LOS ANGELES—Blighted industrial buildings in an old warehouse district here were razed to make room for the first new development here in a decade. The fact that most of the 534 homes being built are affordable housing units makes the project even sweeter.

The Avenue 26 Master Plan, developed by AMCAL Multi-Housing, Inc., opened its first two phases, the 121-unit Tesoro del Valle family apartments and the 102-unit Camino al Oro seniors apartments, in the first quarter of 2006. The other two phases, the 146-unit Flores del Valle family apartments and the 165-unit, mixed-use Puerta del Sol condominiums, are scheduled to open in December 2006.

“It was an industrial site with graffiti and crime,” said Percival Vaz, president. “The project is an opportunity to revitalize the entire community.”

Low-income families in Los Angeles often “double-up” by living with relatives and friends in overcrowded housing, or they live in substandard converted garages or attics, said Jay Ross, senior development associate. “These new housing units will add quality housing to a neighborhood that needs it.”

Bordered by 26th Avenue, the development site is within three miles of downtown and provides a quick and easy commute via a new Gold Line light-rail system station. “Long commutes [from here] are not necessary,” said Ross.

The apartments are reserved for families earning incomes topping out at anywhere between 30 percent and 60 percent of the area median income (AMI). Puerta del Sol, which includes two retail suites for newsstands and coffee shops, will sell its condos to buyers earning between 80 percent and 120 percent of AMI.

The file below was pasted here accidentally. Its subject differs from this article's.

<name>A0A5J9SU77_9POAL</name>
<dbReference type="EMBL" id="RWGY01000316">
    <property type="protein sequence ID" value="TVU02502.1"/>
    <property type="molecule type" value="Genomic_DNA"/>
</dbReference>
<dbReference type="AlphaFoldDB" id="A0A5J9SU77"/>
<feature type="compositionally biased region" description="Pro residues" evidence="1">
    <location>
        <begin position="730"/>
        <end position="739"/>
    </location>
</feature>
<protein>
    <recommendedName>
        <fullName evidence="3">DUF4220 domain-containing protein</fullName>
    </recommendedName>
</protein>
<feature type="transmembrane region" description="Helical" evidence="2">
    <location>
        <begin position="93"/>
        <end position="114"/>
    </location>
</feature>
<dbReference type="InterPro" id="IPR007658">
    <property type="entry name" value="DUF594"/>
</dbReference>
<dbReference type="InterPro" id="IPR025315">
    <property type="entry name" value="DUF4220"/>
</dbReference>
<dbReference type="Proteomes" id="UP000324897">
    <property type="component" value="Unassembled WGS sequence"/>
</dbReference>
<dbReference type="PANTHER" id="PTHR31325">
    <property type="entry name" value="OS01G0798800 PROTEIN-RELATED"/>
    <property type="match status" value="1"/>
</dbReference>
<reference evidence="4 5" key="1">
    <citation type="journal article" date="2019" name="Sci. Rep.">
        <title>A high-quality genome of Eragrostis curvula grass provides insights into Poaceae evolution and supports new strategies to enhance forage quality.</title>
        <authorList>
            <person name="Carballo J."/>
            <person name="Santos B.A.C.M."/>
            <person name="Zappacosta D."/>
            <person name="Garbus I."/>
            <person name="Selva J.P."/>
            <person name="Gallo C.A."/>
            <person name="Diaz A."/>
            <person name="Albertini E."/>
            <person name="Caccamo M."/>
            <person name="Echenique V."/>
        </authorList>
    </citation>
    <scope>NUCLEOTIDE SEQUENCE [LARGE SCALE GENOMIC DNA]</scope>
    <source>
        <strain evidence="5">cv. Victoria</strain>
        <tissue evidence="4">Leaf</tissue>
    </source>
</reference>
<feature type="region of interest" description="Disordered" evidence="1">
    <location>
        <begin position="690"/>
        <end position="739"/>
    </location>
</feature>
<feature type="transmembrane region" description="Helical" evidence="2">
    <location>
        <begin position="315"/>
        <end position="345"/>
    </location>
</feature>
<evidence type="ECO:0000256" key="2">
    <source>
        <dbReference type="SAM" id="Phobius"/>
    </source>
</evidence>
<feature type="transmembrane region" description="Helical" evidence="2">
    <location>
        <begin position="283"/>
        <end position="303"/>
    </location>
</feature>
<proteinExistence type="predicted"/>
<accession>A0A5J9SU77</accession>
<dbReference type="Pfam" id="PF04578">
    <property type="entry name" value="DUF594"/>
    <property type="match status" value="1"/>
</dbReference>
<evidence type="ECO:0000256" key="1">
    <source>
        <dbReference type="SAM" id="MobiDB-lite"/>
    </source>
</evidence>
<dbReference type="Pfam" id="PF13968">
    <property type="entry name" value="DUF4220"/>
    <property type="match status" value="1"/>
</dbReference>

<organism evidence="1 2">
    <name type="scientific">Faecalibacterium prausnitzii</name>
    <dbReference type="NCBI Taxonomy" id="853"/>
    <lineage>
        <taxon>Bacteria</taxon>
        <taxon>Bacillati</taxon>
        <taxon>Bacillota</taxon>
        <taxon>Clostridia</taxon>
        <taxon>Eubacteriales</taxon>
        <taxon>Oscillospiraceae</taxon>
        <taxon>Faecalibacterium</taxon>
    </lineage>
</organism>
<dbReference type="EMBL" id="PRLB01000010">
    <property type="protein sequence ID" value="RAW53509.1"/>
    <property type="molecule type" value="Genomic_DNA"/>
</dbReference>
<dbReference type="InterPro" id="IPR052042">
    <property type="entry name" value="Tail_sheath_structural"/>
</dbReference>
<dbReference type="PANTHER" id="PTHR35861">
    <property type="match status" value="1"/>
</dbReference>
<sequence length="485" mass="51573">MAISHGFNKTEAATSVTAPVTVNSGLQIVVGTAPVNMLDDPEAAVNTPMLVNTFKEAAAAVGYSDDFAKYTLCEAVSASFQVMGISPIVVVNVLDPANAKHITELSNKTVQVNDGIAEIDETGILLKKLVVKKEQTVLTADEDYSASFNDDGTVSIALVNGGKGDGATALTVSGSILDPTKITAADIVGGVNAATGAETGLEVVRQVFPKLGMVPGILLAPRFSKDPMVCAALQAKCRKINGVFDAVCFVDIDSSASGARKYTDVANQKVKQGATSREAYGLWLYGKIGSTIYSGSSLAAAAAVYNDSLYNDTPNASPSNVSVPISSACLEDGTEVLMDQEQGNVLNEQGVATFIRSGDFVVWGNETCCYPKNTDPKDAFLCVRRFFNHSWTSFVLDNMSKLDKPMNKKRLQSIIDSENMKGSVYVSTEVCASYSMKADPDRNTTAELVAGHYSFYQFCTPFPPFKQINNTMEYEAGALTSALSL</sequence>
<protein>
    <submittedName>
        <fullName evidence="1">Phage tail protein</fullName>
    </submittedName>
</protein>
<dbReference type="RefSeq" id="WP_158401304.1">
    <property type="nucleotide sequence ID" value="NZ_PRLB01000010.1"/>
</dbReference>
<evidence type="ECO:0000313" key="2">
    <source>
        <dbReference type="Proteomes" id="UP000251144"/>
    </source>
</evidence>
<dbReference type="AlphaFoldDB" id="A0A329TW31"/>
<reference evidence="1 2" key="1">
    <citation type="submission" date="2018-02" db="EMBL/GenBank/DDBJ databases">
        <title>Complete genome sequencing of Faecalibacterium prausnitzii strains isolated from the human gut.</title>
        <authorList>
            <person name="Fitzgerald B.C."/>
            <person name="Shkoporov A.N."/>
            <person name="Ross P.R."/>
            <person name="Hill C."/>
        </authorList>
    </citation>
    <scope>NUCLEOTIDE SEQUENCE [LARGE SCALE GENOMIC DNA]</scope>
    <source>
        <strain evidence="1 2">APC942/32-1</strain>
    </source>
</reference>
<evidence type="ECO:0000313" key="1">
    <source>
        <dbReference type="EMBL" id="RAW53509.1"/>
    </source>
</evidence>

The Los Angeles Housing Department will provide downpayment and other assistance for qualified condo buyers.

In addition to a Head Start early childhood development program, the site will provide free services such as English classes, computer classes, tutoring and mentoring, health and wellness services, personal finance and credit counseling, home-buying workshops, and arts, culture, and outdoor activities. The development will also include a food bank and legal aid and health-clinic services.

Financing for the apartments included a total of $35.8 million in low-income housing tax credits, as well as $7.1 million in tax-exempt bonds for Flores del Valle. The primary investor for the tax credits was SunAmerica Affordable Housing Partners. Other partners included California Bank & Trust, the California Community Reinvestment Corp., and Wells Fargo Bank.

The affordable apartments were designed by Van Tilburg, Banvard & Soderbergh. The architect for the condos was Meeks + Partners.

The condos were financed by a $6 million equity investment by the Genesis Workforce Housing Fund. It is considered the first for-sale workforce housing project financed by institutional capital. AMCAL could have made the entire project rental apartments but decided to include workforce condos to diversify the neighborhood, according to Vaz.

Councilman Ed Reyes was integral to securing the zoning approval and getting the project off the ground, said Vaz. Reyes has a planning background and favors transit-oriented developments.